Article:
image For years, financial services firms such as investment banks and hedge funds have been competing on trade execution speed and volume - where milliseconds per trade can translate into billions of dollars in competitive advantage. And in doing so, they have found that you can't beat the speed of light. Thus if you want very, very fast connections to the stock market you need to be as close to the servers used by the market as possible. The way to do this prior was to find out where the data center for an exchange was located and put your servers as close as possible and hopefully on the same network backbone. If the exchange was in a colocation facility then you wanted the cage right next door. This method gave larger investment banks a distinct advantage as you had to be able to afford a full cage and have priority access.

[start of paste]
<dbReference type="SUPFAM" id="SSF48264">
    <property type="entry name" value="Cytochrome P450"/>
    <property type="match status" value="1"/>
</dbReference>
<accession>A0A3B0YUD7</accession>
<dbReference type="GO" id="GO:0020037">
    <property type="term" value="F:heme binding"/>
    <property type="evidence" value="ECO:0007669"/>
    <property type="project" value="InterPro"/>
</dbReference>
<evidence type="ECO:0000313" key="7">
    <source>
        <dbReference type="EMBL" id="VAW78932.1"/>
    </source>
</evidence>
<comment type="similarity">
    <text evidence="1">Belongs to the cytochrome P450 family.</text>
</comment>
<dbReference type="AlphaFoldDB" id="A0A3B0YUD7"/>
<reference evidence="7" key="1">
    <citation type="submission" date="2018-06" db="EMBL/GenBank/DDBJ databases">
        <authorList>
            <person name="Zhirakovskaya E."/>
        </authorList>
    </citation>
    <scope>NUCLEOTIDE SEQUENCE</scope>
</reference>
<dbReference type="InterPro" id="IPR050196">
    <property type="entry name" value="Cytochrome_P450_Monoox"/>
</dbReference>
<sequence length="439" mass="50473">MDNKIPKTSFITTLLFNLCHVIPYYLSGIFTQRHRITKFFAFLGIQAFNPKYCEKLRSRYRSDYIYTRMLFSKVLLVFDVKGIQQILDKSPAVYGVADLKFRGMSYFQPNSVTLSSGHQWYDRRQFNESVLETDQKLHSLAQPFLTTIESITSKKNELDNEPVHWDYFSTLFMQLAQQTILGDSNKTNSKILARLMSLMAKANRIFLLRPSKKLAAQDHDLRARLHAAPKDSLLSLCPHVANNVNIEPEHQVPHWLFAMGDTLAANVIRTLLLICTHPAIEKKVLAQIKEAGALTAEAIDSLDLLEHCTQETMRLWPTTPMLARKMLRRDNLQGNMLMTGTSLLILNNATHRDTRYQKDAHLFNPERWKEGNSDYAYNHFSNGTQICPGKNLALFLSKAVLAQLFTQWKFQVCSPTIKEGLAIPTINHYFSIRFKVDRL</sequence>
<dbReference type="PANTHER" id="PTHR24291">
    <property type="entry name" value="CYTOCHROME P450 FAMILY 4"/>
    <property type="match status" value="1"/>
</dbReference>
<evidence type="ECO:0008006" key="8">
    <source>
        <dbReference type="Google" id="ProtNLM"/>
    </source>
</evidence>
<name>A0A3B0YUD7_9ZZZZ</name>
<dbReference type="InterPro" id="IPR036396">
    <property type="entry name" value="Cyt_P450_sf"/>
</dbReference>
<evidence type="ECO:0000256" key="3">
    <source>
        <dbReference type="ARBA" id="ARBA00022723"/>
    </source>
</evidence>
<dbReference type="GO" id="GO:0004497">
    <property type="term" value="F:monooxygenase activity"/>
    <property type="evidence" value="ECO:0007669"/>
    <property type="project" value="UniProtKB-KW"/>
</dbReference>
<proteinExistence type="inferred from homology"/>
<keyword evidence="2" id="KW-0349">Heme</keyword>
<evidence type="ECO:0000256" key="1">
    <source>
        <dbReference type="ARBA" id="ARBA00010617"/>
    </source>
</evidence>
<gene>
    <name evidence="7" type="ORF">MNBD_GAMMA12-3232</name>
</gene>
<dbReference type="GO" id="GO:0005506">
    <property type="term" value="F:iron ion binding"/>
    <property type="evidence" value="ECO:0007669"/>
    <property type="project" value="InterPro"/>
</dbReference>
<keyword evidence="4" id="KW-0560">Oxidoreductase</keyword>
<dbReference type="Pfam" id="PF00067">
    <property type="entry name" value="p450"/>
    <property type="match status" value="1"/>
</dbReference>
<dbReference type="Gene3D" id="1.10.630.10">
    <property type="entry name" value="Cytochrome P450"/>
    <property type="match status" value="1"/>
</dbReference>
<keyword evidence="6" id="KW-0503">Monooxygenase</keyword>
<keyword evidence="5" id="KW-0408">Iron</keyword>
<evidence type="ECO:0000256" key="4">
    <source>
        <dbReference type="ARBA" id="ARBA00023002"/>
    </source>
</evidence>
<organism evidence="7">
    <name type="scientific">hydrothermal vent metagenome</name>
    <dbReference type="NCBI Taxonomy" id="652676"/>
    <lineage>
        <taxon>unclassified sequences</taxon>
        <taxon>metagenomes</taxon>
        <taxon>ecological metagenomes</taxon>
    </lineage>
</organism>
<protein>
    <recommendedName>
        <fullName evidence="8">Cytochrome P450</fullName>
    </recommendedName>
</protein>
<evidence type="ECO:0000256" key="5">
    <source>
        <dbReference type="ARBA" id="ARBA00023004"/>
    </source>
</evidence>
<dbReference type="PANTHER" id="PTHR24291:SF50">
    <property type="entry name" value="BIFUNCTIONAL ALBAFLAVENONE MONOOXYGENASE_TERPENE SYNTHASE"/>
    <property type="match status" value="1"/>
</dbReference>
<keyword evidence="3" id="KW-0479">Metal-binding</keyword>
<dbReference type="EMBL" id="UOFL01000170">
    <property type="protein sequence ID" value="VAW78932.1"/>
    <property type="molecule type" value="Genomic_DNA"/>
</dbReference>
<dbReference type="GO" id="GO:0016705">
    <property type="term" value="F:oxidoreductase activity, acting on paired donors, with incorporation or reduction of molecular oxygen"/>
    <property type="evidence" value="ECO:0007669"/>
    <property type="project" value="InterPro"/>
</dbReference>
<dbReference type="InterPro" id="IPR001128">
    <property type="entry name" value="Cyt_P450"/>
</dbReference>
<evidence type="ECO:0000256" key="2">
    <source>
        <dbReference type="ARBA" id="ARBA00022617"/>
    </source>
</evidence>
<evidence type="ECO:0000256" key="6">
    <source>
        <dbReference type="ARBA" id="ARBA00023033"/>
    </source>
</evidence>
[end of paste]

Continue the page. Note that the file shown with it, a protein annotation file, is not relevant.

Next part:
image To help level the playing field a bit more, NYSE Technologies new IaaS offering lets financial firms of any size place VMs directly on the same infrastructure as the exchange. Using VMware vCloud Director for secure tenancy, NYSE is able to separate financial firms from each other as well as from the exchange itself. It also lets NYSE control access which presumably promotes fairness in the market. Now financial firms can compete on their trading algorithms, market insights and knowledge without geolocation, colo relationships and big money prioritization creating an uneven playing field. This doesn't mean that a large financial institution can't still colocate a massive server farm, just that winning isn't defined by your ability to do so.